Solar

New Utility Incentives for Solar Energy

The Energy Trust of Oregon, is adding natural gas and solar energy to its portfolio of energy efficiency programs and incentives for Oregon customers of Pacific Power, Portland General Electric and NW Natural. The goals of the new programs are to provide more convenient ways for residential customers and business owners to save money and energy. NW Natural residential customers became eligible for added incentives and expanded programs on July 1, 2003. Solar electric and hot water programs started in May.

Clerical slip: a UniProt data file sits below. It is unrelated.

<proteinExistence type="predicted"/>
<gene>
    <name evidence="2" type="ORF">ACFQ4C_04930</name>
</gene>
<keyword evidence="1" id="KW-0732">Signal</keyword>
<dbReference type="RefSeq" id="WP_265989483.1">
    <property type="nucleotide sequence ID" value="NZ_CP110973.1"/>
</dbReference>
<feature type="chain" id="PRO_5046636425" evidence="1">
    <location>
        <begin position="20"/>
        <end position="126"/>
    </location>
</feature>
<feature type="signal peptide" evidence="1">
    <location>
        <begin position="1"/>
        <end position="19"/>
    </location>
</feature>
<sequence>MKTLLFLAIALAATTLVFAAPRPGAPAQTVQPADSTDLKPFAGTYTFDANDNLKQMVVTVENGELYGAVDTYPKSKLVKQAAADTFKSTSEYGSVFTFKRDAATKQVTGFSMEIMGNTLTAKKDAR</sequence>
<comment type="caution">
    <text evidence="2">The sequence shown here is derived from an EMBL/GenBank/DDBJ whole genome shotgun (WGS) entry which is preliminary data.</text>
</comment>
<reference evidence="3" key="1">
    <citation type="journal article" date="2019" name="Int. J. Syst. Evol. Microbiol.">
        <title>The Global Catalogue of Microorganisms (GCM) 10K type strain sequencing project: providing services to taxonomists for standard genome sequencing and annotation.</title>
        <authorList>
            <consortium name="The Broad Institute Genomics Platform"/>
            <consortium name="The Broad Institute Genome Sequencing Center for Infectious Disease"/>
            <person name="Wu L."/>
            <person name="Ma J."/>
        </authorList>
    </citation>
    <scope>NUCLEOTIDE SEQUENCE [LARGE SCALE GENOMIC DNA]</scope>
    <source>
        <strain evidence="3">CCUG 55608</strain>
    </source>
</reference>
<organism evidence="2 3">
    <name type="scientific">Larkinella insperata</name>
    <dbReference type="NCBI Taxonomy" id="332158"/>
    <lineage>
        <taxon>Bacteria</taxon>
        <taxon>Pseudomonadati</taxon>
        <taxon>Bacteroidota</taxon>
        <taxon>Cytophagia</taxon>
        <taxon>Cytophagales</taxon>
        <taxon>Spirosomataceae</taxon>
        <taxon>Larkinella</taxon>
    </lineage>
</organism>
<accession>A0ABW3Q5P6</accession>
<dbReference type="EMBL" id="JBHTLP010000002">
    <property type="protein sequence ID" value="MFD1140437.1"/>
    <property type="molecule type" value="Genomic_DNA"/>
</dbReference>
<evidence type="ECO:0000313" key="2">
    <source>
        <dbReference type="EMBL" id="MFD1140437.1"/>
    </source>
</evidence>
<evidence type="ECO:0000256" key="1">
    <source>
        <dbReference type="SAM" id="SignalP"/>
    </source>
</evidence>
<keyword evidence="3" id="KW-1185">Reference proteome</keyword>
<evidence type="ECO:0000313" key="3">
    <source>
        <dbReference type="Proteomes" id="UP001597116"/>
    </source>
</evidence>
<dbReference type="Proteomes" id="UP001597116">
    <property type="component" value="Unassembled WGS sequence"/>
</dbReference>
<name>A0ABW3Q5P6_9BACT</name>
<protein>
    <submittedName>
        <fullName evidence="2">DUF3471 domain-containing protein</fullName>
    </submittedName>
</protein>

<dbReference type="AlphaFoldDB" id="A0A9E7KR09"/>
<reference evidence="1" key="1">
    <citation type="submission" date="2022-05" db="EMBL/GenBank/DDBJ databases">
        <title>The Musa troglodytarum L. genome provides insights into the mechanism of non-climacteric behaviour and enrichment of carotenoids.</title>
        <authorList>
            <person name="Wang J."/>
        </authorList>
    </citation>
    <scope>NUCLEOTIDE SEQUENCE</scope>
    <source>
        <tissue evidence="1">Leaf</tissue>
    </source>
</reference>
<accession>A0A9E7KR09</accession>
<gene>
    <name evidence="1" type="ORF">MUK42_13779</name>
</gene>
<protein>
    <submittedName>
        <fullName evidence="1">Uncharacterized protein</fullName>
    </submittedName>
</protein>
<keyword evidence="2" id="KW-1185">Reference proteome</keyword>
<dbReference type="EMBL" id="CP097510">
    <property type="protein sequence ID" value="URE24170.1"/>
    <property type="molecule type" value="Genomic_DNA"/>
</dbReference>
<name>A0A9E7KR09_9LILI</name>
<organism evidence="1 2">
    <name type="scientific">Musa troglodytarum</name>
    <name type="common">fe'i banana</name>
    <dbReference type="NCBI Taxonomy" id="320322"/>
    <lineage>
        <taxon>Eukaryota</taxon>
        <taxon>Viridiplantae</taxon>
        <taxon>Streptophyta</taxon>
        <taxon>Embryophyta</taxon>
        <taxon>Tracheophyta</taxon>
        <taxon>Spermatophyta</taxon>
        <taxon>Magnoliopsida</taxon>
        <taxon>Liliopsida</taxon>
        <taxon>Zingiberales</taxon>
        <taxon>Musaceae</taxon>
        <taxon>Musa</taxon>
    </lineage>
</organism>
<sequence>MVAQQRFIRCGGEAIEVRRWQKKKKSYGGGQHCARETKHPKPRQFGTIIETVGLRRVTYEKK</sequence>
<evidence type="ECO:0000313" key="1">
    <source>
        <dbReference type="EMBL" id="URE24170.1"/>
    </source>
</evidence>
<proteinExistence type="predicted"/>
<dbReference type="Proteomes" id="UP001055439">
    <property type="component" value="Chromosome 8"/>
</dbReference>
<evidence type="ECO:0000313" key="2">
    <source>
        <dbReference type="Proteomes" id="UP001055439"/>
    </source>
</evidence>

Portland, Oregon – July 22, 2003 [SolarAccess.com] “It only makes sense to look at the complete resource picture for each customer,” said Margie Harris, Executive Director of the Energy Trust. “By working with the Energy Trust, the utilities are making possible for the first time a one-stop source for energy-saving programs that save money and make homes and businesses more efficient and comfortable.” Among the measures, the utility is offering financial incentives to help make solar energy affordable for homeowners, businesses. Although cost had previously been a barrier to installing solar systems, the combination of Energy Trust incentives and Oregon state energy tax credits cuts the system cost by as much as 40 percent, said the Trust. Quality assurance measures also aims to ensure long-lasting, high-quality installations. The Energy Trust expects to achieve a 50 percent increase in the number of solar electric systems in Oregon within a year. “Solar energy is one of the most abundant and yet least tapped renewable resources in Oregon,” Harris said. “Despite popular belief, Oregon has excellent solar resources. In much of the state, the annual solar resource is 20-30 percent higher than the national average.” The Energy Trust offers up to US$7,000 for homeowners and up to US$20,000 for businesses for approved systems. Once installed, solar electric systems can save 15 percent or more on a monthly power bill. Through a state law allowing “net-metering,” solar energy generated but not consumed at the system site is passed back to the local utility and used to supplement the local power supply. The value of the unused power is then credited back to the owner, causing the gas or electric meter to actually run backward. A homeowner can save about US$150 per year by replacing an electric hot water heater with a solar system, said the Trust. Savings for replacing gas water heaters are somewhat less. For an average residential system, the Energy Trust incentive is about US$750. The state tax credit for a similar system averages an additional US$1,500. Oregon customers of the three utilities are eligible for this program, including new and existing homes, office and community buildings, farms and municipal facilities. Cash incentives are now available for insulation, duct sealing and thermal windows in homes with gas or electric heat. Incentives for gas customers are actually higher than those previously offered. Funding comes from a small public purpose charge on monthly gas bills that reflects the amount NW Natural has historically spent on energy efficiency programs, plus a small additional amount for Energy Trust enhanced services and incentives. Since March 2002, energy conservation programs through the Energy Trust have saved 15.2 average megawatts of electricity. Renewable resource projects approved to date will produce an additional 14.7 average megawatts. The Energy Trust has assembled a qualified group of Oregon contractors and service providers to implement a wide range of residential, commercial and industrial energy efficiency programs in local areas. The Energy Trust started rolling out programs in 2003 and now offers separate programs for existing single family, multifamily and manufactured homes (“Home Energy Savings”), existing and new commercial buildings of all types (“Building Efficiency” and “New Building Efficiency”), and manufacturing sites, including agriculture (“Process Efficiency”). In June, the Energy Trust signed its first wind deal to bring 41 MW of clean wind power online by the end of 2003. The Eurus Combine Hills project, located just outside of Milton-Freewater, Oregon, is made possible by a US$3.8 million payment from the Energy Trust. This figure represents the above-market costs of the wind power. PacifiCorp will purchase the power under that company’s first direct, long-term power purchase contract from an Oregon project.